Northeastern University on Wednesday will launch its Center for Advancement of Veterans and Servicemembers, a facility that will allow student veterans to “benefit from the university’s experiential learning infrastructure through specialized co-op placements within a global network of 3,000 employers.”
According to a statement released by the university, the center will offer mentorship opportunities and assistance with the transition to civilian life.
A report by Prudential in conjunction with the Iraq and Afghanistan Veterans of America said that more than two-thirds, or 69 percent, of veterans consider “finding a job” their greatest challenge after service, according to Northeastern.
In addition, the 2015 Veteran Economic Opportunity Report, compiled by the US Department of Veterans Affairs, stated that “about half of all Servicemembers transitioning into civilian life have faced a period of unemployment within 15 months of separation.”
Northeastern President Joseph E. Aoun said it is important to honor the student veterans.
“We owe a great deal to our student veterans who have given so much in service to the nation,” he said in the statement. “In honor and recognition of their contributions and sacrifices, we must provide student veterans with an experiential education that allows them to leverage their unique leadership skills for their future careers. Northeastern is the institution that can best prepare them for that next step.”
Andrew McCarty, a service veteran and on-campus student veteran advocate for over seven years, has been named director of the center. McCarty served in the US Air Force from 2000 to 2004 and is also the faculty advisor for the Student Veterans Organization.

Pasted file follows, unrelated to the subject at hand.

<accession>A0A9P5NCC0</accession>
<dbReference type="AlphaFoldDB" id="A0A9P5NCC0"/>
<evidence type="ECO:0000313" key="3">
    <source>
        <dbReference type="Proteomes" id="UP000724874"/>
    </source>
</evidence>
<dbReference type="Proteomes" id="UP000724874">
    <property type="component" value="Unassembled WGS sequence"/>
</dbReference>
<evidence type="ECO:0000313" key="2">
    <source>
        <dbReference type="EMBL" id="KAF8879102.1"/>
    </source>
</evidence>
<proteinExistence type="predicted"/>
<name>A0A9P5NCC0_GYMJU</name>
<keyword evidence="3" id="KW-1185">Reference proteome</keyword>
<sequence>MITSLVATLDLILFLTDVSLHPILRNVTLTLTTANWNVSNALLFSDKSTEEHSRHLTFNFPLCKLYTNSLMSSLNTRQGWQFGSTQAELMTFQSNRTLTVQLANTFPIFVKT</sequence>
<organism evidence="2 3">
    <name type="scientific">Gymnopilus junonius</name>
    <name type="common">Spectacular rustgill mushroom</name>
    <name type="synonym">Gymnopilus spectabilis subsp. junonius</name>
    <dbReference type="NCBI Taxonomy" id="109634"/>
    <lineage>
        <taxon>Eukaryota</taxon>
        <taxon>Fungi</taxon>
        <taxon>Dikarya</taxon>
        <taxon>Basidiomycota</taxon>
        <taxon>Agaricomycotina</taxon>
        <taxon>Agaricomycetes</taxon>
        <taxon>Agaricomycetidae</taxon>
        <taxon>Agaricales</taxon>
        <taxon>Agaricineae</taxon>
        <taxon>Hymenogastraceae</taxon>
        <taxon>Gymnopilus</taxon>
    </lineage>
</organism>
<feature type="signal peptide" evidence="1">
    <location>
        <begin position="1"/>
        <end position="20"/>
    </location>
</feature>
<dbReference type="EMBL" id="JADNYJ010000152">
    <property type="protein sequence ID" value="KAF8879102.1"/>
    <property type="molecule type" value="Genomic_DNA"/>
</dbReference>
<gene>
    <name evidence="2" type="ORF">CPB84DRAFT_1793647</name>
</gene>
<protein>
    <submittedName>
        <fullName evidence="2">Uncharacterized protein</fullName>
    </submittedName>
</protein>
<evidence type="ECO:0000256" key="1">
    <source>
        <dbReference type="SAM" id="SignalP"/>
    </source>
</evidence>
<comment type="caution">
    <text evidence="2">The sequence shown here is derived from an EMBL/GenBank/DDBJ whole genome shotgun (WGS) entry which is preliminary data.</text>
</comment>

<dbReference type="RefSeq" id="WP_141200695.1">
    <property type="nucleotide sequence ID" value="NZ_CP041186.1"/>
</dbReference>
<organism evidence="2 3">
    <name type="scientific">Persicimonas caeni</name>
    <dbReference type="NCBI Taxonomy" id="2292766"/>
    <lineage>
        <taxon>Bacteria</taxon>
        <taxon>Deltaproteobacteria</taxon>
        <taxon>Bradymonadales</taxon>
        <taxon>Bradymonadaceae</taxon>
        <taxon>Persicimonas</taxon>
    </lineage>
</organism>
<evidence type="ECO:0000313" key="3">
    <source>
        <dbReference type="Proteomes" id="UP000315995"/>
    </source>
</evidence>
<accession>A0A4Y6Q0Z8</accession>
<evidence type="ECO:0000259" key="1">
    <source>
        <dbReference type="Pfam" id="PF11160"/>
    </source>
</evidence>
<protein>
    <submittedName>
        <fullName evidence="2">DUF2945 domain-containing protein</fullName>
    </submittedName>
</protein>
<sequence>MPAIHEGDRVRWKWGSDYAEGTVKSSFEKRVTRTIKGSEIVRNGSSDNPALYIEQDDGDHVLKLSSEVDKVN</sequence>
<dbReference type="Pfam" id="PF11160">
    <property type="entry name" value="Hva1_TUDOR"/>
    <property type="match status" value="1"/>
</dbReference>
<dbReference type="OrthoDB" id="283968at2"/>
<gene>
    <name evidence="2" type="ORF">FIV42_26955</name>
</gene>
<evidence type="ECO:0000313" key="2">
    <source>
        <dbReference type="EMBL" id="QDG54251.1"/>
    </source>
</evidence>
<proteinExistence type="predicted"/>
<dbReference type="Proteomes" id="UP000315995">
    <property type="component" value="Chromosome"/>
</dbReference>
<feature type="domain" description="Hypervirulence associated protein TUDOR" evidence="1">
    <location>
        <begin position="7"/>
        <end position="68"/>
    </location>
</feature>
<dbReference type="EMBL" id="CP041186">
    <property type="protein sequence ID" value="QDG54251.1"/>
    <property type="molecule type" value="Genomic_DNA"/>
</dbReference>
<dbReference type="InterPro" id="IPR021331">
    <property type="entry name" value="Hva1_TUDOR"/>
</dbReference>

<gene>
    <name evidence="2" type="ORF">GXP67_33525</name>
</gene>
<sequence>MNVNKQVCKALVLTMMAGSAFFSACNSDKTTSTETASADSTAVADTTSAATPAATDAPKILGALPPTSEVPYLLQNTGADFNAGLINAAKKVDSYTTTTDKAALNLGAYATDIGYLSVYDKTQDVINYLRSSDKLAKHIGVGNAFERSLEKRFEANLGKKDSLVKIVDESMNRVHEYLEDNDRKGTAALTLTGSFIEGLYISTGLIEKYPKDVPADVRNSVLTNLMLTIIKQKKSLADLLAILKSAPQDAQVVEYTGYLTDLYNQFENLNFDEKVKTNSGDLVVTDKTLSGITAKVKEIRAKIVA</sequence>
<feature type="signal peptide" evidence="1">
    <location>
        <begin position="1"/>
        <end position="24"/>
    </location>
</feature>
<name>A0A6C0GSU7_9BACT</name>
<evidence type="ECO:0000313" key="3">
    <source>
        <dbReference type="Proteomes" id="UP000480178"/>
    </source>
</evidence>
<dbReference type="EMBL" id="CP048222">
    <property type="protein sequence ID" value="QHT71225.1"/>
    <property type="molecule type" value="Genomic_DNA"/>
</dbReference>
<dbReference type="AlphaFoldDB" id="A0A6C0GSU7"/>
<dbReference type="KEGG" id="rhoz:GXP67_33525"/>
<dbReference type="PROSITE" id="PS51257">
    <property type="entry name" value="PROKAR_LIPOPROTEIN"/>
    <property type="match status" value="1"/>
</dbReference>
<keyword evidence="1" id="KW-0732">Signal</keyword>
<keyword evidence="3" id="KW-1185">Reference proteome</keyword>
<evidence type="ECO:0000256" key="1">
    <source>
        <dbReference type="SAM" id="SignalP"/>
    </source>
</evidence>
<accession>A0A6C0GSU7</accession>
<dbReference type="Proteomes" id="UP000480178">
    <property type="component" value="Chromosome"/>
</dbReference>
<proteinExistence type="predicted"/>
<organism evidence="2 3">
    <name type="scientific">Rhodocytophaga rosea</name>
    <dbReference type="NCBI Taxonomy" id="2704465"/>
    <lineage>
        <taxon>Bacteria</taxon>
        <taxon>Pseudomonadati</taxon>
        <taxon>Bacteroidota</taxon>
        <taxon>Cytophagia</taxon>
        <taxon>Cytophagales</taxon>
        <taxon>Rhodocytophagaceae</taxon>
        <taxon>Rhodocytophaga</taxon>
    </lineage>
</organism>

He said the center will help set up veterans for success after graduation.
“People have the misconception that the G.I. bill covers everything,” said McCarty in a phone interview. “But, unfortunately, that’s not the case.”
Philomena Mantella, the senior vice president and chief executive of the Northeastern University Global Network, said in the statement that Northeastern “is proud of the priority we place on educating veterans.”
Citing the university’s experiential learning and networking opportunities, Mantella said the creation of the center is about advancing the work the university has already done with student veterans.
“We have 90 percent placement rate, 84 percent graduation rate,” Mantella said of Northeastern’s veterans program. “It’s a mindset that we want vets to take advantage of all Northeastern has to offer. We really try to provide a whole experience, not a minimal one.”
Mantella also revealed that the center’s resources will be available to students not just on the Boston campus.
Through the Global Network, student veterans at Northeastern’s satellite campuses like Seattle, San Francisco, and Charlotte, N.C., will have access to the same support and benefits. According to Mantella, the satellite campuses effectively double the size of Northeastern’s student veteran population.
“This is not just a Northeastern problem, this is a national issue,” said Mantella, explaining that Northeastern is hoping that the center will help fill-in gaps when it comes to veteran’s services.
The president of the Student Veterans Organization, Maxwell Spahn, lauded the center’s opening in a phone interview on Tuesday, calling it a “one-stop shop for all your benefits.”
Spahn, a Marine Corps sergeant, said that the guidance the center will provide in helping veterans translate their skills onto a civilian resume and finding a job will be one of the most important benefits to its opening.
“It’s failure or success, there’s no in-between for us in the military,” Spahn said. “A lot of us, we get freaked out coming to college about failing.”